It may seem like an obvious idea, but you should always run your content (including images) through a preview process. Use your mobile device to check and see if you have enough white space to keep content readable. Try to imagine yourself as the end-user. Would you want to read and view most of the content and images on the page? Do the images have a clear purpose?
Mobile video consumption rises by 100% each year. And, by 2022, online video content will account for around 82% of all web traffic. If you want to encourage mobile users to watch your videos, follow these two tips.
You might have been thinking we’d leave this one out. After all, aren’t images and words what constitutes design? The answer is not completely. You’ll have to follow some steps on the technical side to make mobile content work.
We briefly mentioned it earlier, but what does it really mean? Some marketers incorrectly equate mobile design with responsive design—but they’re not the same. Responsive design should be used across all platforms. It means that as screen sizes change, your content changes to fit within them. See this image (from the Boston Globe website across different platforms) as an example:
On desktop, sidebars can be a great way to facilitate the buyer’s journey and improve the user experience. On mobile devices, however, they’re simply a distraction. It usually gets pushed down to the bottom of the page and is rarely used.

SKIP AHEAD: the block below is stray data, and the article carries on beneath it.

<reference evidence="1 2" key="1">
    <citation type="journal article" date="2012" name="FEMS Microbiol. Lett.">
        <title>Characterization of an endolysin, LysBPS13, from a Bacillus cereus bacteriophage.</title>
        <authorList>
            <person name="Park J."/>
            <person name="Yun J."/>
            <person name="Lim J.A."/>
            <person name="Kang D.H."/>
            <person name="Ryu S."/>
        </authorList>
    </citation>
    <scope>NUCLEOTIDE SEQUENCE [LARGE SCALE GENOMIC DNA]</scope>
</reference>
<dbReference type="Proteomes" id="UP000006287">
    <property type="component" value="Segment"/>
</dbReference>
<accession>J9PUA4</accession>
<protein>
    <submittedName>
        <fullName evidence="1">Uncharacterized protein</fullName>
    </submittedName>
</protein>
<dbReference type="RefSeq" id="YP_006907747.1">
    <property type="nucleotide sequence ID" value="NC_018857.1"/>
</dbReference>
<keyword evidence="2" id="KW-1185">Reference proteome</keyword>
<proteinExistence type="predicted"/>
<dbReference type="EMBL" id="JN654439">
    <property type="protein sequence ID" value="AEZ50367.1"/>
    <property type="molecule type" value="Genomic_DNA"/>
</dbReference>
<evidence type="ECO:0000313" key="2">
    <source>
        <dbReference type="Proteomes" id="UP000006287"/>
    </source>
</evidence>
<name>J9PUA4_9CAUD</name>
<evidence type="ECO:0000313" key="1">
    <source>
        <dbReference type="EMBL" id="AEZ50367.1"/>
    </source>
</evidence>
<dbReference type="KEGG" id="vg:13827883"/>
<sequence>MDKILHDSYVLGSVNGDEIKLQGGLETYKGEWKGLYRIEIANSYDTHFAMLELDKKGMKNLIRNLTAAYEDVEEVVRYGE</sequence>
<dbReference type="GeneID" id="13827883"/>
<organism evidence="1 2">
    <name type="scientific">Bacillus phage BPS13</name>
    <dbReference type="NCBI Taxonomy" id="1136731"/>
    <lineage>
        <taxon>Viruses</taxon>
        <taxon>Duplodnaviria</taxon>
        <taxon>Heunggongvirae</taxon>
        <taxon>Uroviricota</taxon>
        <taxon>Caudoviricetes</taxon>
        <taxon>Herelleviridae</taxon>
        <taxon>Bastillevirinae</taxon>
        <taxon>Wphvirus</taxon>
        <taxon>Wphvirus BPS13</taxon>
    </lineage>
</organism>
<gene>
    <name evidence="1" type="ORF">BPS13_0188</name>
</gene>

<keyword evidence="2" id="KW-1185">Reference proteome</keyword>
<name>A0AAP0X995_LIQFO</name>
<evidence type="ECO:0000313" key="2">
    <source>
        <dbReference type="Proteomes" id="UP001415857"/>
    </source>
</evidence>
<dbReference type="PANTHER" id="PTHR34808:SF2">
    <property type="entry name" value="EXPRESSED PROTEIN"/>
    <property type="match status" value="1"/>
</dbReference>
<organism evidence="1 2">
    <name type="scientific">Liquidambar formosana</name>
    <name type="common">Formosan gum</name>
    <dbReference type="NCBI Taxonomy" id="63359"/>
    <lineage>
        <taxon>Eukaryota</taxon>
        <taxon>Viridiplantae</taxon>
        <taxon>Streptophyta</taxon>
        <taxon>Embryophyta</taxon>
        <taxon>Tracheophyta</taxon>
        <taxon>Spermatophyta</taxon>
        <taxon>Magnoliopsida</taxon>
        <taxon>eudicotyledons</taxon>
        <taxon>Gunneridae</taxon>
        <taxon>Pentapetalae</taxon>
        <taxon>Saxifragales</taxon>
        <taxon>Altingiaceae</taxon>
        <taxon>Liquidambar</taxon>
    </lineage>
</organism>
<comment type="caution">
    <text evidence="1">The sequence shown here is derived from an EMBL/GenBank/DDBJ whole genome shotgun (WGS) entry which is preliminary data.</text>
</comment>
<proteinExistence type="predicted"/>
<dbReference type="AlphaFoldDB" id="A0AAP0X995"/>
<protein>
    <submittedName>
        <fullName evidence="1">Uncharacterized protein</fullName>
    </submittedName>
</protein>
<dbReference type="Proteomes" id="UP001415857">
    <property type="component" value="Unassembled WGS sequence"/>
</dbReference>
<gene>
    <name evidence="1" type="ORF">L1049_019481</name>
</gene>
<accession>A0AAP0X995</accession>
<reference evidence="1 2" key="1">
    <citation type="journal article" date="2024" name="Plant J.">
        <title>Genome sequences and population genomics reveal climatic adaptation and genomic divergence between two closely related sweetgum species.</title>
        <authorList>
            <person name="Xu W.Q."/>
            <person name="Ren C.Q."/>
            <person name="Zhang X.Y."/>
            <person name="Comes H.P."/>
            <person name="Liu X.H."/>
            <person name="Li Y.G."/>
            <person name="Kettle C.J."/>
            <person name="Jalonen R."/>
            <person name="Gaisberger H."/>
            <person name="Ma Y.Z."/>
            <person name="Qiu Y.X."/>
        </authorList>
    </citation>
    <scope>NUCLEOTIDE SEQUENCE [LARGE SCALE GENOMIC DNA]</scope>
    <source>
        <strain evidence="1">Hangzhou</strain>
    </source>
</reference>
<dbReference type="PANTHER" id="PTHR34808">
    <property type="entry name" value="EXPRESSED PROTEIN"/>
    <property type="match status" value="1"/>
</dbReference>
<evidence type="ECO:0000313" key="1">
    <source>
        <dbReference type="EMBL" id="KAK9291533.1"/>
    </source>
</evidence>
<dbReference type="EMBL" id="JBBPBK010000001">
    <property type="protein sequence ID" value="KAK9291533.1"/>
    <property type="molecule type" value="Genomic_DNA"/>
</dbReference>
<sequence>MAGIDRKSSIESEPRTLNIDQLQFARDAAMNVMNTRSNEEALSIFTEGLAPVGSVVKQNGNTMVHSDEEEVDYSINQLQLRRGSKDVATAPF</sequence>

Navigation menus and other elements on your desktop website may also need to meet the same fate. Again, try your site out for yourself and see what’s valuable--and what needs to go.
Though they haven’t been heavily-tested or widely adopted (yet), AMP pages may help you get ahead of the mobile marketing curve. These HTML pages follow a specific format and were developed by Google and its partner brands. These pages get priority in the search results of mobile users for certain relevant queries.
They’re extremely fast, and Google is encouraging companies to try them out. To see a demo, use your mobile device and search for something on g.co/ampdemo.
As mobile traffic continues to grow, it’s our responsibility as marketers to keep up with the trends to provide an excellent user experience, no matter what type of device they may be using.